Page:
Manitoba hiring of disgraced Alberta official probed

A former senior bureaucrat in Alberta's addiction treatment agency set to be sentenced Friday for fraud has been working as a mental health clinician in Manitoba.

A former senior bureaucrat in Alberta's addiction treatment agency has been working as a mental health clinician in Manitoba, contrary to what an Edmonton judge was told at a sentencing hearing Monday.

Lloyd Carr, 46,  is to be sentenced Friday after pleading guilty in February to one count of fraud over $5,000 for diverting $634,000 from the tobacco reduction program at the Alberta Alcohol and Drug Abuse Commission. Carr, the former executive director of the program, said he did it to support a gambling habit.

During the sentencing hearing, the court was told Carr had been earning money as a house painter in Swan River, Man. 

However, CBC News has learned he was working with children as a mental health clinician in Flin Flon, Man., for the past year and a half.

The NOR-MAN Regional Health Authority in Manitoba didn't know about Carr's legal troubles until they heard about them through media reports.

"This matter was brought to our attention on Tuesday, April 13. We are currently conducting an investigation and until we have completed the investigation, we cannot comment further," said Corliss Patterson, a spokesperson for the NOR-MAN Regional Health Authority.  

Co-workers 'reeling'

CBC News contacted people who worked with Carr, who spoke on condition of anonymity. They said they were shocked about the revelations, calling Carr well liked and well respected. "We're all just reeling from this," one said.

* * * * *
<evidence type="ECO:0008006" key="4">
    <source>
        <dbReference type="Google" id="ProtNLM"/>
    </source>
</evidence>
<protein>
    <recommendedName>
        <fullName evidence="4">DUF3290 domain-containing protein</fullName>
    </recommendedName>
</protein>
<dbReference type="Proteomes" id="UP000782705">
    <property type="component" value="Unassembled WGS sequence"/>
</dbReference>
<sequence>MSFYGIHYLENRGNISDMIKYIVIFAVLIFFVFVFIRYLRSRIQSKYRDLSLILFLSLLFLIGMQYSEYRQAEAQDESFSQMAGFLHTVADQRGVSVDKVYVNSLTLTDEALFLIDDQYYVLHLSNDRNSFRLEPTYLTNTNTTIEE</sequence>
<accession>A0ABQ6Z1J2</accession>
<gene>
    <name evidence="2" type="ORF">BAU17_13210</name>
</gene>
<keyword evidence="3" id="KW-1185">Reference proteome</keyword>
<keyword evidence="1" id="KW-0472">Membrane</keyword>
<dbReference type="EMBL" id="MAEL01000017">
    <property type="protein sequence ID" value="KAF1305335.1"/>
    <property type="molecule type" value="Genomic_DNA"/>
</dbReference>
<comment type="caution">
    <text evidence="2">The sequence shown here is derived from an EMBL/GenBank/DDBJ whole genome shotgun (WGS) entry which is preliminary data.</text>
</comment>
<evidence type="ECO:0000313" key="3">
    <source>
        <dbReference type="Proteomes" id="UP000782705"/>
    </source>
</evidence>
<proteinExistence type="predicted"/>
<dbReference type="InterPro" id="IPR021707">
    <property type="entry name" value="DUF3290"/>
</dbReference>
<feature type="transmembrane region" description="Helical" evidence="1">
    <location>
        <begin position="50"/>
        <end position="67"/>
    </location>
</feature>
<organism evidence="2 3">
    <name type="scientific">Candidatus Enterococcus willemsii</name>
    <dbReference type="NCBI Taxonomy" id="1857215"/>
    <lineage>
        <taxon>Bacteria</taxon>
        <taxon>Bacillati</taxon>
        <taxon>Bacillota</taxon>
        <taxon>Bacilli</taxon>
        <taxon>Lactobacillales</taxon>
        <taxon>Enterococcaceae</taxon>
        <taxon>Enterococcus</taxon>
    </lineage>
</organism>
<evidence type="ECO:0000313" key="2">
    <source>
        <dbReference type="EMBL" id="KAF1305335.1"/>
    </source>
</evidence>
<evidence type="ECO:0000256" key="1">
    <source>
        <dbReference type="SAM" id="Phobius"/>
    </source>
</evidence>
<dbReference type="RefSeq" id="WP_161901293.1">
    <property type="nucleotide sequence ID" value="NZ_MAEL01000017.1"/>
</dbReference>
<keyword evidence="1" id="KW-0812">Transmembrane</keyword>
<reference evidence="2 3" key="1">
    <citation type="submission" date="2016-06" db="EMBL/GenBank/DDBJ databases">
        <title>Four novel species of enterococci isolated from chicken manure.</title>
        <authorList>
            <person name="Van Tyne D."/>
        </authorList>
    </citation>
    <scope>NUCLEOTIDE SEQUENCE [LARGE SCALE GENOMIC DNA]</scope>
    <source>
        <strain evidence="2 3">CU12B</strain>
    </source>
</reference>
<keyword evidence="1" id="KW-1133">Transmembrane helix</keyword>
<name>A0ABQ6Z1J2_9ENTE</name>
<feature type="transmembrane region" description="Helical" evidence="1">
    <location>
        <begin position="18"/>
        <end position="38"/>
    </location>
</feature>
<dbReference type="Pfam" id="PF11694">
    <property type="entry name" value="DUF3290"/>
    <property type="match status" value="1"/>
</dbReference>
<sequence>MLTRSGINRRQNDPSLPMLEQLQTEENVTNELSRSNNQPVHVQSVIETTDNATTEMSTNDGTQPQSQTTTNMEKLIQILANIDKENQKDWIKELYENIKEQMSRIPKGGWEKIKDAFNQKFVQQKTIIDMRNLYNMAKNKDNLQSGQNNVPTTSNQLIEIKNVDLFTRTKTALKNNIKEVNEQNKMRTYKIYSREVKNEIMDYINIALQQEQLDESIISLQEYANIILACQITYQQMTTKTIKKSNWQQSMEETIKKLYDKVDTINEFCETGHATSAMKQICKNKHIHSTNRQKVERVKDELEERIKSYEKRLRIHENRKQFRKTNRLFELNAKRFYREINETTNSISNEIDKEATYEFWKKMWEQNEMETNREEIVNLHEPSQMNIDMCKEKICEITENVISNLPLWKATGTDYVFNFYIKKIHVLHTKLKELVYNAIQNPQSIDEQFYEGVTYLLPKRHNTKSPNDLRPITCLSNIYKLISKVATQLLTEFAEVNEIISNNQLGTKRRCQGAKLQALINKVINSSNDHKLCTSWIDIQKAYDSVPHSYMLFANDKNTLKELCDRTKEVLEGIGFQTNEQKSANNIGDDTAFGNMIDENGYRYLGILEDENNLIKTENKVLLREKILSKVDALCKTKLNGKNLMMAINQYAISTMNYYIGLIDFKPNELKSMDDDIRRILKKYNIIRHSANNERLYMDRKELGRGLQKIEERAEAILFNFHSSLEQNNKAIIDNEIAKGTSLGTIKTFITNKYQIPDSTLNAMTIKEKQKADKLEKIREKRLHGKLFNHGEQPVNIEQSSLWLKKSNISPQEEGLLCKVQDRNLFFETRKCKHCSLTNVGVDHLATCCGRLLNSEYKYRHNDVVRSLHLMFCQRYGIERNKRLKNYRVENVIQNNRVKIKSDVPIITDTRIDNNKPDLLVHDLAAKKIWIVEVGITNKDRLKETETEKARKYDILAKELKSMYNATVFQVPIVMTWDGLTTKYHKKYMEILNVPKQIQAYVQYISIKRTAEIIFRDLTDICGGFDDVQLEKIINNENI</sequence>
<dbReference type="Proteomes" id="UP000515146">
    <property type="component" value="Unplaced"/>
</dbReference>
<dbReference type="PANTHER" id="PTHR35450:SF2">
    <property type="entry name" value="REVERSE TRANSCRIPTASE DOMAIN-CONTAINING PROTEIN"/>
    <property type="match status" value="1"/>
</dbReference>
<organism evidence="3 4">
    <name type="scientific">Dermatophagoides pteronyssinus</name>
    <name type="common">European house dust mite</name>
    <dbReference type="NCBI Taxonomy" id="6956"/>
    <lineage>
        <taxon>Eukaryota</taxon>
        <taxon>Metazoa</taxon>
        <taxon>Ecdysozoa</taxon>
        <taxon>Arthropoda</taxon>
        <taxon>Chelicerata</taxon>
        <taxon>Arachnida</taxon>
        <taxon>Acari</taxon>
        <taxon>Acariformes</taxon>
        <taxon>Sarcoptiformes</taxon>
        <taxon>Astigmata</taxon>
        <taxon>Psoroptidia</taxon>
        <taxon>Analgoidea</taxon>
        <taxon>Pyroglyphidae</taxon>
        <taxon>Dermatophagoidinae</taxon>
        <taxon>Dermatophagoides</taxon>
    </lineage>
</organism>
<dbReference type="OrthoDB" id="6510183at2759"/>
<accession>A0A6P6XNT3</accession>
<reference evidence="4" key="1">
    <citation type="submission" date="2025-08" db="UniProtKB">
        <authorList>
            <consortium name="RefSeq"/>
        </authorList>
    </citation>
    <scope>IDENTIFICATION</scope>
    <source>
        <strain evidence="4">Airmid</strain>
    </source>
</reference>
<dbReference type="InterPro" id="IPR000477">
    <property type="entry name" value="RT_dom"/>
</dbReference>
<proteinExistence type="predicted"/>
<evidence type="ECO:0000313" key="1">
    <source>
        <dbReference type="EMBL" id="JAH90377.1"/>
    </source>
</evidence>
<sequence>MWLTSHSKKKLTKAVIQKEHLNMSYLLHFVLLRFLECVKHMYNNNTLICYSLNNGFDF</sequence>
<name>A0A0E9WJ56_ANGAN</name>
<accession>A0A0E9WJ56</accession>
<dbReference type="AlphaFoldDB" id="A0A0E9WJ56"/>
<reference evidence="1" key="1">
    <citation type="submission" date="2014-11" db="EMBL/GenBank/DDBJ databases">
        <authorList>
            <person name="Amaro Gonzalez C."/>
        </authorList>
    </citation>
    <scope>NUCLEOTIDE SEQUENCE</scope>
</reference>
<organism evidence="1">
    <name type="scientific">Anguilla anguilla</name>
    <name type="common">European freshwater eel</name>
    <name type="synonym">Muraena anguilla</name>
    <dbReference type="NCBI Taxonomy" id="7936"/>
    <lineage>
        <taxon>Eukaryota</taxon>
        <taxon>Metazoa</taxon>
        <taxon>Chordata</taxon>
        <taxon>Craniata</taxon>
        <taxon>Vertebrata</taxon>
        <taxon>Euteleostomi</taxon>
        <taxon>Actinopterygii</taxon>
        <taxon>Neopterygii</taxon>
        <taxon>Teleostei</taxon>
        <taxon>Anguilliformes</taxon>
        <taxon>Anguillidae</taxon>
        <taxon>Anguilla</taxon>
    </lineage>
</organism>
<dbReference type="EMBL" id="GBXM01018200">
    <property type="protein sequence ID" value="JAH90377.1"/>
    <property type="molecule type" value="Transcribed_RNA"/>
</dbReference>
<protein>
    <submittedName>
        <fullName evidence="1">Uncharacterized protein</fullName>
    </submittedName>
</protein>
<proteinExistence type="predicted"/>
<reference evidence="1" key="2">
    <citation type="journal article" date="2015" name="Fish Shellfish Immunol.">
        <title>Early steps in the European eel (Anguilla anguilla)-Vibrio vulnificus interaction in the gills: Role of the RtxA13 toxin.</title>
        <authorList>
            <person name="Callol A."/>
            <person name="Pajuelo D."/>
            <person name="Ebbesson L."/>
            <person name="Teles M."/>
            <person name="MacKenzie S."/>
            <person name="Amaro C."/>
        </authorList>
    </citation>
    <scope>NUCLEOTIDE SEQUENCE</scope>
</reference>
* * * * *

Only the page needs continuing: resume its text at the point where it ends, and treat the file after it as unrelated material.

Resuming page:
Carr told them he had been working for 15 years as a health professional in Ontario — never mentioning that he had worked for the Alberta government until he was fired in 2006.

He also told them he has a bachelor's degree in social work from the University of Calgary. A pre-sentence report provided to the court Monday showed Carr graduated from high school in Toronto but has no post-secondary degree or diploma.

The co-workers also said Carr began telling them about health problems last fall, and later said he had intestinal cancer. He booked time off work on Monday, telling them it was for surgery in Winnipeg. His colleagues gave him a tearful farewell and prayed for him, they said. In fact, he was heading to Edmonton for his sentencing hearing.

Crown prosecutor Greg Lepp said he could neither confirm nor deny any of the new information.

"When there's a new development in the middle of a court case that's still a live issue before the court, our first obligation is to make sure that the court is the first audience that hears about anything relevant to the case."

"It will be up to the judge to find out what the next step is in this case," he said.

The Crown is asking for a prison sentence of three to five years. Carr's lawyer, Daryl Royer, has asked for a conditional sentence that would amount to house arrest.

Carr is scheduled to be sentenced Friday afternoon in Edmonton.